Robots in the air, on the ocean surface and on the ground guarded British Royal Marines as they stormed a beach during an important April 2019 war game.
The ground robot, in particular, is a new capability for the Royal Marines. The gun- and rocket-armed, tank-like unmanned ground vehicle could boost the naval branch's firepower while helping to keep human beings out of harm's way.
Alpha Company of the Royal Marines' 40 Commando and their robot guardians stormed a beach in Cornwall in southwest England as part of Exercise Commando Warrior. The Royal Marines' 1 Assault Group supported the naval infantry.
The U.S. Navy is moving quickly to develop robotic warships that could hunt submarines and other ships, screen aircraft carriers and convoys from air attack and sweep away enemy mines.
But there's another mission the Navy should consider assigning to unmanned surface vessels, Neil Zerbe, a retired Navy officer,
argued for the Center for International Maritime Security: shuttling supplies from ship to shore in the aftermath of an amphibious assault by U.S. Marines.
French Air Force Dassault Mirage F1 and Rafale fighters in a 70th anniversary of the 2/30 Normandy-Niemen Fighter Squadron (Wikimedia Commons)
A private company in Texas has acquired scores of old French fighter jets — and with its 63 former French air force Dassault Mirage F1s, Fort Worth-based Airborne Tactical Advantage Company possesses an air force that, in size, rivals that of many countries.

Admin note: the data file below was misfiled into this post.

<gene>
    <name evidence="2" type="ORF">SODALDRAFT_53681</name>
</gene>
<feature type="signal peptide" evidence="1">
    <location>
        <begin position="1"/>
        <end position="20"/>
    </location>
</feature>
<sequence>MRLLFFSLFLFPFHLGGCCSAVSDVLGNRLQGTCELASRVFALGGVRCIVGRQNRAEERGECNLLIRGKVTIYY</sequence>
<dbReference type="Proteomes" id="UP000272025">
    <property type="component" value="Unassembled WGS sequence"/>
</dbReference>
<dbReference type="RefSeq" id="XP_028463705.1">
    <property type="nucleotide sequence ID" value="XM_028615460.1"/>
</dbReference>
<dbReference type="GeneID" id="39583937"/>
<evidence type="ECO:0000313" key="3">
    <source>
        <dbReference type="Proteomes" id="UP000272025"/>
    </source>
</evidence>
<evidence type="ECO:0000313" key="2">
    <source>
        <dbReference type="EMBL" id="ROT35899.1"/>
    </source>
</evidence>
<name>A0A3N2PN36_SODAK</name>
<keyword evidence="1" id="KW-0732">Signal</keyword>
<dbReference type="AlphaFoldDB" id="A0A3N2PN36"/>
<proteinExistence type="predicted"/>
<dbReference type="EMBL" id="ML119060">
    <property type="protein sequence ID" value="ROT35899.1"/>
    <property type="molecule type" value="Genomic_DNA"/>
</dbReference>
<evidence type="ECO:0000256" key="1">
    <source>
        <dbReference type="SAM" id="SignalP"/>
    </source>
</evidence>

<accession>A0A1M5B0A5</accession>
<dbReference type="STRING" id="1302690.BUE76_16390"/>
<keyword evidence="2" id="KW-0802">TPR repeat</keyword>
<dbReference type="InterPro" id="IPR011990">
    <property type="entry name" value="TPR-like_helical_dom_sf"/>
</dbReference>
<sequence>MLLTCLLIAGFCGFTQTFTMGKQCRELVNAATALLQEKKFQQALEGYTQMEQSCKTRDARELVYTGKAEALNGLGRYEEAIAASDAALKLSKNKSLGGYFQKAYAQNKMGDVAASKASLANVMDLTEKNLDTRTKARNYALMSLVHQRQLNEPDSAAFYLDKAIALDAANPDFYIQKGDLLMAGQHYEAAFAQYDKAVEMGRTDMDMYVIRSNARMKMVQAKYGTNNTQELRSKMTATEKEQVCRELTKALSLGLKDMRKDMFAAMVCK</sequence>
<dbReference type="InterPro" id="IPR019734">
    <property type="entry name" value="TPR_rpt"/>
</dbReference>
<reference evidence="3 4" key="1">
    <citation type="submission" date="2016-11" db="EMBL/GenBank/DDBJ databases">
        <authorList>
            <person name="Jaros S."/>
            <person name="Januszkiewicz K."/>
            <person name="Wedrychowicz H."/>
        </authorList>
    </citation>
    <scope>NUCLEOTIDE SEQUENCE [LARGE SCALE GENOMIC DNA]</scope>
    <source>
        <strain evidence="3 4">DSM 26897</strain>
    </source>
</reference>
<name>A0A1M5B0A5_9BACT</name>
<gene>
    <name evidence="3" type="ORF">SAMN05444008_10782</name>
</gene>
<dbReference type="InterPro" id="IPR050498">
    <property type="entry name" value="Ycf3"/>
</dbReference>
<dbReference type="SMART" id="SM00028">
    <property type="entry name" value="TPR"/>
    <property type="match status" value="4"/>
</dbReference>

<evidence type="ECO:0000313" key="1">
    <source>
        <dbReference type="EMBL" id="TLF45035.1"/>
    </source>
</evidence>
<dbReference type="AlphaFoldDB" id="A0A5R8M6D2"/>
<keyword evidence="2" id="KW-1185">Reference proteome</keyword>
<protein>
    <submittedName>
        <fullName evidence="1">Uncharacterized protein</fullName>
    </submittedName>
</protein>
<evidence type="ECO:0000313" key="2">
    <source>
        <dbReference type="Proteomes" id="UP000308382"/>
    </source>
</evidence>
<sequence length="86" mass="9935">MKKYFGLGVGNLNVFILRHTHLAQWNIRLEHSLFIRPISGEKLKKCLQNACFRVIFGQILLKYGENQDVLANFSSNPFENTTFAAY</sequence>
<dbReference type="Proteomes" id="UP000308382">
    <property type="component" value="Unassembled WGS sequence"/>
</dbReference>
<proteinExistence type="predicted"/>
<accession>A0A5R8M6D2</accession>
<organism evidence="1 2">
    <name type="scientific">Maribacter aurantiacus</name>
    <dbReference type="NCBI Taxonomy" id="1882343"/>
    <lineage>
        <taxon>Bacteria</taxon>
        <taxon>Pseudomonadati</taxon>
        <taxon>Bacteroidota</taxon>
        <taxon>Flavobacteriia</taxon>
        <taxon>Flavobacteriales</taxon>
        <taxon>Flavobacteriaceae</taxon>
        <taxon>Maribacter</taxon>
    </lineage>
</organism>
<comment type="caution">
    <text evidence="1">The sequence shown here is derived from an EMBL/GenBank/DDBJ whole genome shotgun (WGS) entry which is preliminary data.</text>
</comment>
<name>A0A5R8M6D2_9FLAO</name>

ATAC in 2017 announced it would buy the single-engine Mirages in order to expand its adversary operation, which simulates the "red air" enemy force in U.S. and allied war games.
Two years later ATAC announced that, with the help of parent company Textron, it has finished refurbishing and upgrading the supersonic Mirages.
The U.S. Coast Guard on April 23, 2019 tapped VT Halter Marine, Inc. to build, for $750 million, the service's first new heavy icebreaker in four decades.
With the contract award, the Coast Guard finally is getting serious about strengthening its presence at Earth's rapidly-melting poles. Human industry adds carbon to the atmosphere that traps heat and causes rapid change in the global climate.
U.S. forces in Europe are getting smarter and more flexible. But they still lack firepower.
That's one problem that U.S. Air Force general Tod Wolters, the commander of U.S. Air Forces in Europe and Air Forces Africa, described in a wide-ranging interview that Air Force magazine published in April 2019.